Leaders and Soldiers from the 20th Chemical, Biological, Radiological, Nuclear, Explosives (CBRNE) Command represented Aberdeen Proving Ground at the Havre De Grace Independence Day Parade on July 1, the Aberdeen Ironbirds baseball game July 3, and the Bel Air July 4th parade.
On July 1 Sgt. Evan Warnke and Spc. Stephen Melzer represented the command by driving an up armored Humvee as part of a larger APG contingent participating in the Havre De Grace Parade.
At Leidos Field at Ripken Stadium, the commanding general threw out the first pitch, the honor guard presented the colors, a first lieutenant sang the national anthem, and an award winning Soldier was honored.
After a quick warm-up and interactions with the Ironbirds players, Brig. Gen. James Bonner threw out the first pitch to his senior enlisted advisor, Command Sgt. Maj. Kenneth Graham.
"It was an awesome evening partnering with the ball team. We even brought in a Hall of Fame Catcher from Ohio," said Bonner, a native of Anna, Ill. "The honor guard looked awesome and the national anthem was a hit.
"I've been a lifelong fan of the St. Louis Cardinals, but this is the first time I've thrown out the first pitch at any game, and it is great to represent the Army, and APG, to the Aberdeen community."
Bonner and Graham both wore unique gray baseball caps with the phrase "Stay 20th CBRNE Command".
Sgt. 1st Class John Binot led the five Soldier honor guard onto the field to present the colors behind the pitcher's mound.
"This is the seventh time we have presented the colors this year. It is an honor to show civilians what we can do," said the Asbury Park, New Jersey native. "This is always a great experience for the Honor Guard."
Other members of the honor guard team included Sgt. Corey Mclendon of Statesboro, Georgia, Spc. Tedrick Jackson of Fort Worth, Texas, Spc. William Pridgen of Kinston, North Carolina, Spc. Kayla Riehl of Colorado Springs, Colorado, and Pfc. Heathcliff Rubio of Belton, Texas. Riehl, who is the current APG Soldier of the Year, was honored as the "Hero of the Game" before the Ironbirds came to bat in the fourth inning.
The national anthem was sung by 1st Lt. Shavon Holman, from Anniston, Alabama.
"I began singing the national anthem a cappella in 2017 when I was asked to sing for the District of Columbia National Guard annual ball," shared Holman. "Singing without music always tends to make me a bit more nervous because nothing is there to compliment your voice or hide any failed notes. In such cases, I simply pray that the notes exit my mouth as intended."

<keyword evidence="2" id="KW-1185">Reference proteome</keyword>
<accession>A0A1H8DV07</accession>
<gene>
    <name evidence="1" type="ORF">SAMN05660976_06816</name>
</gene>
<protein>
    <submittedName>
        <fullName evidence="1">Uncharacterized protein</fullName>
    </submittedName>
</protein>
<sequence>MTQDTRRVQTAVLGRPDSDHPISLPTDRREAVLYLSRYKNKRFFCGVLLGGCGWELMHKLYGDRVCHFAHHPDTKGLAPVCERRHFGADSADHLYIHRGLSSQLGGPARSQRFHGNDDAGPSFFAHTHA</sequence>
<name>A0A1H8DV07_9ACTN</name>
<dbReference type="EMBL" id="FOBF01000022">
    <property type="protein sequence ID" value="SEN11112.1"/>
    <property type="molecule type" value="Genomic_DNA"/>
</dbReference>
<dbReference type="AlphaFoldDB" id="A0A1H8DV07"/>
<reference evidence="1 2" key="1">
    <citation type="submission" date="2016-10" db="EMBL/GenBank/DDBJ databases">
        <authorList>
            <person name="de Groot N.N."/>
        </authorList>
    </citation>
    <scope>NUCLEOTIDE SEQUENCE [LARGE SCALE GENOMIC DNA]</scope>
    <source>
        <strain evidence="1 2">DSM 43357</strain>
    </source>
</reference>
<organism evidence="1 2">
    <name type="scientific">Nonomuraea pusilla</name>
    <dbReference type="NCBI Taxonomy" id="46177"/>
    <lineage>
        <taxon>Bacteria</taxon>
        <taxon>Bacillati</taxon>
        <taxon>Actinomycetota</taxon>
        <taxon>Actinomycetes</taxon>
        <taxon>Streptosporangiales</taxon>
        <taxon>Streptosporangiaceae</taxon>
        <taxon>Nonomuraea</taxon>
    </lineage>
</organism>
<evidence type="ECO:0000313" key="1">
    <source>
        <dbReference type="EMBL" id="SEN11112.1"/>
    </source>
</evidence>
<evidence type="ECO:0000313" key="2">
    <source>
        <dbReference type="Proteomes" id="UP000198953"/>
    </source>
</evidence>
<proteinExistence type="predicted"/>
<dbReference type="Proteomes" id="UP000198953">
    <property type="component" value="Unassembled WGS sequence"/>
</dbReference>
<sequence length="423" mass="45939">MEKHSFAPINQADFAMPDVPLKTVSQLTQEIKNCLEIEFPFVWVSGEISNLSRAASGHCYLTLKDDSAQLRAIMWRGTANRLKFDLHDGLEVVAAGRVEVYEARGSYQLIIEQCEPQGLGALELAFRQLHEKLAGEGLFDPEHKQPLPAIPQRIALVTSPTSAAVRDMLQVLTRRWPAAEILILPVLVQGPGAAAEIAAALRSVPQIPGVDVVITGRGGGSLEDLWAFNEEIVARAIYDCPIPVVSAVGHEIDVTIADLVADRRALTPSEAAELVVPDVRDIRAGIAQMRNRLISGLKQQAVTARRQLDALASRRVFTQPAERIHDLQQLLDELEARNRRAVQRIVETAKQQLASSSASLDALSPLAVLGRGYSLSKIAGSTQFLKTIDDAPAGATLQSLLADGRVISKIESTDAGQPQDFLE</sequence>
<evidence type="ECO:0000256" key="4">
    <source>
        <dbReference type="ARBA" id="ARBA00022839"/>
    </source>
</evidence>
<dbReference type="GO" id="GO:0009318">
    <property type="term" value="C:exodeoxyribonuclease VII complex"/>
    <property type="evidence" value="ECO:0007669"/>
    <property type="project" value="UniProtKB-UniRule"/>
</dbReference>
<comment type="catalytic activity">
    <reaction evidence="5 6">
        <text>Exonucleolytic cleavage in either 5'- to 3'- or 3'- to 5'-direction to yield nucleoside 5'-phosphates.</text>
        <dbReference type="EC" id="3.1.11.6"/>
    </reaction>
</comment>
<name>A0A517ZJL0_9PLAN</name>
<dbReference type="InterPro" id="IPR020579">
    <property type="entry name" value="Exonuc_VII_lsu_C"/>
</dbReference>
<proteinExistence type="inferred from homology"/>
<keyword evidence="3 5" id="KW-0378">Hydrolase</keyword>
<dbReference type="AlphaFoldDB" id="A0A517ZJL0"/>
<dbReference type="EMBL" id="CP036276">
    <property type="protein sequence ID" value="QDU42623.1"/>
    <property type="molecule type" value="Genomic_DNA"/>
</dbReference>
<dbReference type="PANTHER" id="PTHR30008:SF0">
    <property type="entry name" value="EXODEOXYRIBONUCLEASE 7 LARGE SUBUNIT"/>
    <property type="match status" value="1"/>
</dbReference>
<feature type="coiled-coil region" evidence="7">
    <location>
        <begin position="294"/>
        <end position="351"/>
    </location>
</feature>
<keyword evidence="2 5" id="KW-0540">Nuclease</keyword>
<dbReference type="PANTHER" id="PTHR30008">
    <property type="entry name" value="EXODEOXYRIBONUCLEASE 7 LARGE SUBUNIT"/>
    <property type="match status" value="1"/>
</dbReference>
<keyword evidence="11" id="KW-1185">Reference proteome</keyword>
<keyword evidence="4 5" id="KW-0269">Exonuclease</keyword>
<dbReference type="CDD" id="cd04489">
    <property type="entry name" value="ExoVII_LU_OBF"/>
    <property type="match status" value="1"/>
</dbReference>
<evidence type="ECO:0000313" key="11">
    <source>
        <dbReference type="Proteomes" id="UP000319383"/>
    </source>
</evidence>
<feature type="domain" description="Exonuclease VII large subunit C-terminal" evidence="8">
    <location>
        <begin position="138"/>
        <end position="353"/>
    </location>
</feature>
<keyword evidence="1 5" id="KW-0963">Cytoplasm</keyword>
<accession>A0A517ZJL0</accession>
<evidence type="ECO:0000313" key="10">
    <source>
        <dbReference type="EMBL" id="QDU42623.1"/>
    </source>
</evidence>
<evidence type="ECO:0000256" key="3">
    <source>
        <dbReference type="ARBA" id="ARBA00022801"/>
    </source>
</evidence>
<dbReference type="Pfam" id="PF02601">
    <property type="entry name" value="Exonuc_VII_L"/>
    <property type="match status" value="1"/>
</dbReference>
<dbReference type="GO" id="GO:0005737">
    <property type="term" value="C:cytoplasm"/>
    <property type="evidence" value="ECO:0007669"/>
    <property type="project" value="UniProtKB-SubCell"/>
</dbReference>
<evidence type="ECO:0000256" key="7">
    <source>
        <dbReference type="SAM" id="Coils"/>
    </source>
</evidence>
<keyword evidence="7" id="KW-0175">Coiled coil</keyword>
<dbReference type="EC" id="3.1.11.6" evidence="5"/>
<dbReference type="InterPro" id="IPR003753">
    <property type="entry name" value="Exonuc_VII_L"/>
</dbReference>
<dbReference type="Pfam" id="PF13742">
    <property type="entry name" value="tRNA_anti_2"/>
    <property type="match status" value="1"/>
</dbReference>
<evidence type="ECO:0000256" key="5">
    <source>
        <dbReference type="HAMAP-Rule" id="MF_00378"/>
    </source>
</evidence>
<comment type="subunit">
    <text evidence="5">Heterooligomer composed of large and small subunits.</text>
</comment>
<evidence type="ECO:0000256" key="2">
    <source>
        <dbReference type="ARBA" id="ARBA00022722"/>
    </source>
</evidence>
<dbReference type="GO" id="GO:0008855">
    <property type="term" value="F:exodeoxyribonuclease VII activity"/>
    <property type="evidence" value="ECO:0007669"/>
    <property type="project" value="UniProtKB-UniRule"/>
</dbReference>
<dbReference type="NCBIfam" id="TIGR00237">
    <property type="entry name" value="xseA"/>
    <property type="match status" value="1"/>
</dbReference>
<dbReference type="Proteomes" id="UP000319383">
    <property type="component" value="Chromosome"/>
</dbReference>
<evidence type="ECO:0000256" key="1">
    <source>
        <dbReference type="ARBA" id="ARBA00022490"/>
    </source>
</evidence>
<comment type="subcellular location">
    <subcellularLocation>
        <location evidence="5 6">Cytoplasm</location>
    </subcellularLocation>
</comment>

A crowd of 5,531 watched the Ironbirds play the Hudson Valley Renegades. The audience included more than 100 Soldiers, civilians and family members from the command to support and cheer for the Ironbirds. However, the Renegades won the game 1-0.
On July 4, Bonner and Graham, who is from Warren, Ohio, walked in front of the honor guard and an up armored Humvee in the annual Bel Air Independence Day parade.
Throughout the one mile parade route, Binot quietly kept the honor guard in step by calling a cadence of "left, left, left, right, left" and the command's leaders greeted the crowd with "Happy Birthday, America" with returned shouts of "Thank you for your service."
Mclendon, who is a senior information technology specialist, joined the honor guard because he wanted the chance to represent his country, the Army, and his command.
He was very proud to participate in the Independence Day festivities and was surprised by the show of patriotism, "The amount of people involved in the parade. The crowd and size of the actual parade were vastly larger than what I'm used to."
The Humvee troop commander was Sgt. Maj. David Rio, the driver was Spc. Justin LaToree and the gunner was Spc. Albert Vences. Rio is from Oolitic, Indiana, while LaToree is a native of Sunland, California, and Vences is from Tampa, Florida.
The importance of participating in community events was not lost on Rio.
"I think it's very important for us to participate in events like the parade because it allows us a chance to engage with the community and to show that the military is part of their community," said Rio, the operations NCO for the 20th CBRNE Command Group. "I think this is especially important on a smaller post like APG, where most members of the community have very little interaction with military members in uniform."
The Soldiers of the 20th CBRNE Command were welcomed at all three events by crowds that were thankful for their participation and service to our country.
"My favorite part of the parade was to see the reaction of the crowd as we were passing," shared Rio. "There was a lot of genuine enthusiasm and support being shown and it reminds you what the Army means to the American public which is easily lost in our daily lives where we interact with other service members."